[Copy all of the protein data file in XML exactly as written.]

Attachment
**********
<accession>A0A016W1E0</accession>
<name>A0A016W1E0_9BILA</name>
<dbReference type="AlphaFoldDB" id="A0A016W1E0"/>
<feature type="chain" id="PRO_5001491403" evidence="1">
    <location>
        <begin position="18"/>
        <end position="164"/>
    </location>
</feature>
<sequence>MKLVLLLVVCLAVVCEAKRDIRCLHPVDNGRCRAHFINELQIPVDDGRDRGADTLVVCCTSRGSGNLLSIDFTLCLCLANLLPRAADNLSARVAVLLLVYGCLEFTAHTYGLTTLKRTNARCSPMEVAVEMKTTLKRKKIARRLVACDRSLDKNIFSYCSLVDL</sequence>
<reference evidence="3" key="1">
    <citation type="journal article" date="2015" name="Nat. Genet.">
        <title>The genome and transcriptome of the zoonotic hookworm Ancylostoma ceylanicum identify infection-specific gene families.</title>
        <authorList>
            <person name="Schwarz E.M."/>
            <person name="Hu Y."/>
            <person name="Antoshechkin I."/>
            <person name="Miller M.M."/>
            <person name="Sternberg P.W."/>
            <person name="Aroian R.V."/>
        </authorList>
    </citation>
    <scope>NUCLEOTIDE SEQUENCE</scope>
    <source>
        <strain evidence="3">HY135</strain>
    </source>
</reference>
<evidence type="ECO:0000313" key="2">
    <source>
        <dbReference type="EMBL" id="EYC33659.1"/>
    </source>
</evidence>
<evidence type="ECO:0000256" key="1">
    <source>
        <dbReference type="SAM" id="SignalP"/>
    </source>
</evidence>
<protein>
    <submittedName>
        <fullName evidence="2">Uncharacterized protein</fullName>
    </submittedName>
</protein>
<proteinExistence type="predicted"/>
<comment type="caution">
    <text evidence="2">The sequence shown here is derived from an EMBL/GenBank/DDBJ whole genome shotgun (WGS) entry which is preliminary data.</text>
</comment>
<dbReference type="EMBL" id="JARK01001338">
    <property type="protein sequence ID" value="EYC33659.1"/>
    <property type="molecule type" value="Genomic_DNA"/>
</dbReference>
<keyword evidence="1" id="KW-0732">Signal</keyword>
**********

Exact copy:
<accession>A0A016W1E0</accession>
<name>A0A016W1E0_9BILA</name>
<dbReference type="AlphaFoldDB" id="A0A016W1E0"/>
<feature type="chain" id="PRO_5001491403" evidence="1">
    <location>
        <begin position="18"/>
        <end position="164"/>
    </location>
</feature>
<sequence>MKLVLLLVVCLAVVCEAKRDIRCLHPVDNGRCRAHFINELQIPVDDGRDRGADTLVVCCTSRGSGNLLSIDFTLCLCLANLLPRAADNLSARVAVLLLVYGCLEFTAHTYGLTTLKRTNARCSPMEVAVEMKTTLKRKKIARRLVACDRSLDKNIFSYCSLVDL</sequence>
<reference evidence="3" key="1">
    <citation type="journal article" date="2015" name="Nat. Genet.">
        <title>The genome and transcriptome of the zoonotic hookworm Ancylostoma ceylanicum identify infection-specific gene families.</title>
        <authorList>
            <person name="Schwarz E.M."/>
            <person name="Hu Y."/>
            <person name="Antoshechkin I."/>
            <person name="Miller M.M."/>
            <person name="Sternberg P.W."/>
            <person name="Aroian R.V."/>
        </authorList>
    </citation>
    <scope>NUCLEOTIDE SEQUENCE</scope>
    <source>
        <strain evidence="3">HY135</strain>
    </source>
</reference>
<evidence type="ECO:0000313" key="2">
    <source>
        <dbReference type="EMBL" id="EYC33659.1"/>
    </source>
</evidence>
<evidence type="ECO:0000256" key="1">
    <source>
        <dbReference type="SAM" id="SignalP"/>
    </source>
</evidence>
<protein>
    <submittedName>
        <fullName evidence="2">Uncharacterized protein</fullName>
    </submittedName>
</protein>
<proteinExistence type="predicted"/>
<comment type="caution">
    <text evidence="2">The sequence shown here is derived from an EMBL/GenBank/DDBJ whole genome shotgun (WGS) entry which is preliminary data.</text>
</comment>
<dbReference type="EMBL" id="JARK01001338">
    <property type="protein sequence ID" value="EYC33659.1"/>
    <property type="molecule type" value="Genomic_DNA"/>
</dbReference>
<keyword evidence="1" id="KW-0732">Signal</keyword>